Single marker analysis (SMA) was separately performed in F and B93 to test the association with MD variations. After excluding 15,448 monomorphic and 1,250 markers heterozygous in both parents (i.e. hk × hk according to JoinMap software code), a total of 5,157 (lm × ll) and 4,964 (nn × np) markers were respectively used for F and B93 parents. A SNP cluster on chr 1 was only detected in the F parent, peaking at 23.2 Mb in 2016 and 24.5 in 2019 (p-value of 5.8E−06 and 7.03E−07, respectively) (Fig. 6). A less significant peak on the same position was also detected in B93, although only in 2019. A linkage map of chr 1 (LG1) was built for both F and B93 parents, resulting in a total length of 102.2 and 153 cM, and an average marker density of 2.4 and 3.1 cM. SNP marker order was in good agreement with their physical position in the P. armeniaca reference genome, although some gaps larger than 5 Mb of physical distance were identified on the LG1 top (0 – 7 Mb) and bottom (35 – 43 Mb). Interval mapping using the LG1 map highlighted a QTL in the region overlapping the SNP clusters detected with single marker analysis, locating qMD1.1 QTL within the 1.5-LOD interval comprised between 47.1 and 60 cM in 2016 and between 54.4 and 60 cM in 2019 (Fig. 6). SNP peaks at markers SNP15771 (24.6 Mb, 60 cM) and SNP14240 (21.4 Mb, 55.6 cM) showed a percentage of explained phenotypic variance (PEV) of 21.8 and 28.2, respectively. A QTL on the same position was also detected in B93, peaking at SNP15289 (23,870,659, 84.9 cM) although the LOD (2.03) was below the significance threshold. Linkage maps were also built for the other pseudo-chromosomes: maps covered a total of 429 and 468 cM in F and B93 (LG4 not covered), with an overall average marker density of 2.5 and 2.15 cM, respectively (Supplemental Fig. 6).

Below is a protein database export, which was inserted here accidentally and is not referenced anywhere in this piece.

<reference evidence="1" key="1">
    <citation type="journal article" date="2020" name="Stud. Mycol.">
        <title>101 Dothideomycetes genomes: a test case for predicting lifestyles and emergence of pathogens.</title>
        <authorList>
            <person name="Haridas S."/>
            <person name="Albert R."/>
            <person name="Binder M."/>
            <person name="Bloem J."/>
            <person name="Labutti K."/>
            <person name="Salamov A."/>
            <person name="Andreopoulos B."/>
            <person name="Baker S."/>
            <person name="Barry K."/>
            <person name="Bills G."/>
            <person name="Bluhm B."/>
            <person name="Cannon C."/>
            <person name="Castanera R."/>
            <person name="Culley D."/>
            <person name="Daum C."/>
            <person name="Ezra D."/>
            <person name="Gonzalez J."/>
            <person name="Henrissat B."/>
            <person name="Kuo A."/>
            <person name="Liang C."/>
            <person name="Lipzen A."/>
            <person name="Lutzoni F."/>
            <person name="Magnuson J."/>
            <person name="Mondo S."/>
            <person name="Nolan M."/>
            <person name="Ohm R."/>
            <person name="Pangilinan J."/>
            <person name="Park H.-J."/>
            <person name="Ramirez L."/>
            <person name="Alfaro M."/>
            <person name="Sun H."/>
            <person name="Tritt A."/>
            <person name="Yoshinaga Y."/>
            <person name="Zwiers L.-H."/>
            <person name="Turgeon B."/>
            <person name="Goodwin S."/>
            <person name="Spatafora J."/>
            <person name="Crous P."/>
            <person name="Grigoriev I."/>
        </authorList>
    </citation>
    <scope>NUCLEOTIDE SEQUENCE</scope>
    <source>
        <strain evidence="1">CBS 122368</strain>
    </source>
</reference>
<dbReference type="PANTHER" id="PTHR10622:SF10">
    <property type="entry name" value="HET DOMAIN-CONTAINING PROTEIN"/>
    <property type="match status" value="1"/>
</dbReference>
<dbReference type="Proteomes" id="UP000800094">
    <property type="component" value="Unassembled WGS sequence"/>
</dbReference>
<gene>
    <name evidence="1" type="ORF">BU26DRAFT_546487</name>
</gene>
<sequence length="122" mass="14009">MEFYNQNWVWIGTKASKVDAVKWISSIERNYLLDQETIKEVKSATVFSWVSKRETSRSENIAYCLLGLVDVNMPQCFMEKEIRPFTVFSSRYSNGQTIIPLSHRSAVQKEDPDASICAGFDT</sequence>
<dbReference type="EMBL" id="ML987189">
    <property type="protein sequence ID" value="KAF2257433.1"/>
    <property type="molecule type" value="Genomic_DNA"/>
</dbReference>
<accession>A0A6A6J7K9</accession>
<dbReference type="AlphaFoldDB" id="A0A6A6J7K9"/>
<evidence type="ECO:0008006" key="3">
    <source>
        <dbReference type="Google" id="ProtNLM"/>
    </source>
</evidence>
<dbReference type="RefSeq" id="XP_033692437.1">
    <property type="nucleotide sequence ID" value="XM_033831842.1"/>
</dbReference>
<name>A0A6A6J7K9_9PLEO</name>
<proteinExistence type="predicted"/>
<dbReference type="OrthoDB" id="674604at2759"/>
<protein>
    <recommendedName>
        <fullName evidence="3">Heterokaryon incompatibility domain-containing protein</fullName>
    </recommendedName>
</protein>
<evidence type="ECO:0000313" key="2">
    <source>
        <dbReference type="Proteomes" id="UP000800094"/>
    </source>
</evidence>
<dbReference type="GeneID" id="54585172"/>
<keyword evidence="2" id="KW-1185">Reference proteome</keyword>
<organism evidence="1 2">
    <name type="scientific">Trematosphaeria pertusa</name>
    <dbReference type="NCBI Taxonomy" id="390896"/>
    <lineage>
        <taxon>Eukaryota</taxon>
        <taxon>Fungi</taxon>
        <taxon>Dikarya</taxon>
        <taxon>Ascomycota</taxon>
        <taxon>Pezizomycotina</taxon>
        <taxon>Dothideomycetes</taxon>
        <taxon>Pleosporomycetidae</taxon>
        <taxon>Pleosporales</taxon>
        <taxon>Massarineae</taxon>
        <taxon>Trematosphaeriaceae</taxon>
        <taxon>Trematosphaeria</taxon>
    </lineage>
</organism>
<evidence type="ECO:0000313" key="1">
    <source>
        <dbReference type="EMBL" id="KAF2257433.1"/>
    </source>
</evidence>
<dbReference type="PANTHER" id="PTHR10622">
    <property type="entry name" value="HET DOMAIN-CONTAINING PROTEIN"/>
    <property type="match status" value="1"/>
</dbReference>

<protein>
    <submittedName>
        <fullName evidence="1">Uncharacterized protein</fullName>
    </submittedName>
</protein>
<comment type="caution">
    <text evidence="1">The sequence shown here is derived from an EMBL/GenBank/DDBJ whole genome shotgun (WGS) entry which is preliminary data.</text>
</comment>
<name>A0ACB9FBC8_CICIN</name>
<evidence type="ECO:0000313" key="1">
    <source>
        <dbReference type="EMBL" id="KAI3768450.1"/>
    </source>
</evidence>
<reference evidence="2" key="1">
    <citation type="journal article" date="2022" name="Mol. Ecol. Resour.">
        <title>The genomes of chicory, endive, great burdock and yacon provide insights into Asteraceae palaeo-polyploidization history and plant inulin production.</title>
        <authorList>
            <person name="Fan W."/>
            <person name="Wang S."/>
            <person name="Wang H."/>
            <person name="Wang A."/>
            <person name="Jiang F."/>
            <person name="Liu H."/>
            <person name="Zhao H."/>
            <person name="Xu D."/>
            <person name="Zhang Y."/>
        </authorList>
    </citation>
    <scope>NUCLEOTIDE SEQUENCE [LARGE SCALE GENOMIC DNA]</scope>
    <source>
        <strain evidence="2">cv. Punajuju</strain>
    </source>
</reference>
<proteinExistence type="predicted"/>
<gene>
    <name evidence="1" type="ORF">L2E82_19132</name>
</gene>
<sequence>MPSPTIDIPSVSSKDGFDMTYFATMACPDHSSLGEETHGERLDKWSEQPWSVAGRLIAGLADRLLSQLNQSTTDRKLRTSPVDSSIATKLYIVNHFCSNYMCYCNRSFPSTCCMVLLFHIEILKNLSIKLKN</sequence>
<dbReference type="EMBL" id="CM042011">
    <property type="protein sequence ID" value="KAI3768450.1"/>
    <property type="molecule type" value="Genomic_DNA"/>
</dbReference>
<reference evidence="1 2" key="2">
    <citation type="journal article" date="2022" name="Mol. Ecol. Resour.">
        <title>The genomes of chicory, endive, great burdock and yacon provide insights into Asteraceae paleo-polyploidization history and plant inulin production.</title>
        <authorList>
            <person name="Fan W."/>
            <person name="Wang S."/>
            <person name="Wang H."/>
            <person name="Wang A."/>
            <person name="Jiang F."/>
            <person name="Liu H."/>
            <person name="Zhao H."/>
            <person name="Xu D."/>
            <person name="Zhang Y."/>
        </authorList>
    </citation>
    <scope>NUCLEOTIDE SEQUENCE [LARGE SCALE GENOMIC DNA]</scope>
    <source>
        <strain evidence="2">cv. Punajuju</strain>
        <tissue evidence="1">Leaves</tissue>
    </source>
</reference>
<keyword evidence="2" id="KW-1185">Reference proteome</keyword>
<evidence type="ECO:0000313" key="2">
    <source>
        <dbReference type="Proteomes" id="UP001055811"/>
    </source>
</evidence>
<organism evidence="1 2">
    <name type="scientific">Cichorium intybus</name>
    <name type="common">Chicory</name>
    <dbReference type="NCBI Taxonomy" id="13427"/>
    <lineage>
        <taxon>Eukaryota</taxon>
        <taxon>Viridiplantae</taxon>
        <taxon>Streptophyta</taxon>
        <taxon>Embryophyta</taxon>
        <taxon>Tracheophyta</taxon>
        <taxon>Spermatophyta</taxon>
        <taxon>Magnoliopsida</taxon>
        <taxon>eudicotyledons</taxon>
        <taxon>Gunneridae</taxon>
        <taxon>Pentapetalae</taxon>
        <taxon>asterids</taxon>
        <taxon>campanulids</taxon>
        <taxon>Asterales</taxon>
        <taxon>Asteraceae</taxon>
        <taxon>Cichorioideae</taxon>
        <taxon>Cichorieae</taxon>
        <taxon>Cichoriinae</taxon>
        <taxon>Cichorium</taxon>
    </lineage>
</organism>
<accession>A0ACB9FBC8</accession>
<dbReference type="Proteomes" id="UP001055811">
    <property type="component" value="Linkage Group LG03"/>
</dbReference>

In L×B, best linear unbiased predictor (BLUP) of 5 years MD data showed an almost bimodal distribution (Fig. 7). SMA was separately performed on L and B81 parents using a total of 3,456 (lm × ll) and 4,757 (nn × np) markers. Analyses showed a SNP cluster on chr 4 of B81, peaking at SNP25503 (11.3 Mb, p-value of 5.70E−19) (Fig. 7) while no evident signals were detected in L parent. A linkage map (LG4) of chr 4 was built for ‘BO81604311’, resulting in a total length of 71.2 cM, with an average marker density of 2.2 cM. Interval mapping using B81 LG4 map located qMD4.1 QTL in the 1.5-LOD interval comprised between markers SNP25629 and SNP25847 (in the physical region 11.6—12.4 Mb) with maximum LOD at marker SNP25704 (12.02 Mb, 29.0 cM) (Fig. 7) and PEV of 62.2%. Linkage maps were also built for the other LG groups: maps covered a total of 586 and 729 cM in L and B81, with an overall average marker density of 2.55 and 2.54 cM, respectively (Supplemental Fig. 7). Even in L×B, marker order on the parental linkage maps largely agreed with the physical position on apricot genome.

Fig. 7
figure 7

A Multiple-year best-linear unbiased prediction (BLUP) of maturity date (MD) trait in the ‘Lito’ × ‘BO81604311’ (L×B) segregating progenies (right panel). Single-marker analyses of markers-trait association in ‘BO 81604311’ parent. B Map of linkage group 4 (LG4) constructed from 4,757 SPET-derived nn × np type SNPs markers and LOD profile of QTL mapping for MD trait (n = 62 seedlings)

Discussions

SPET approach for apricot genotyping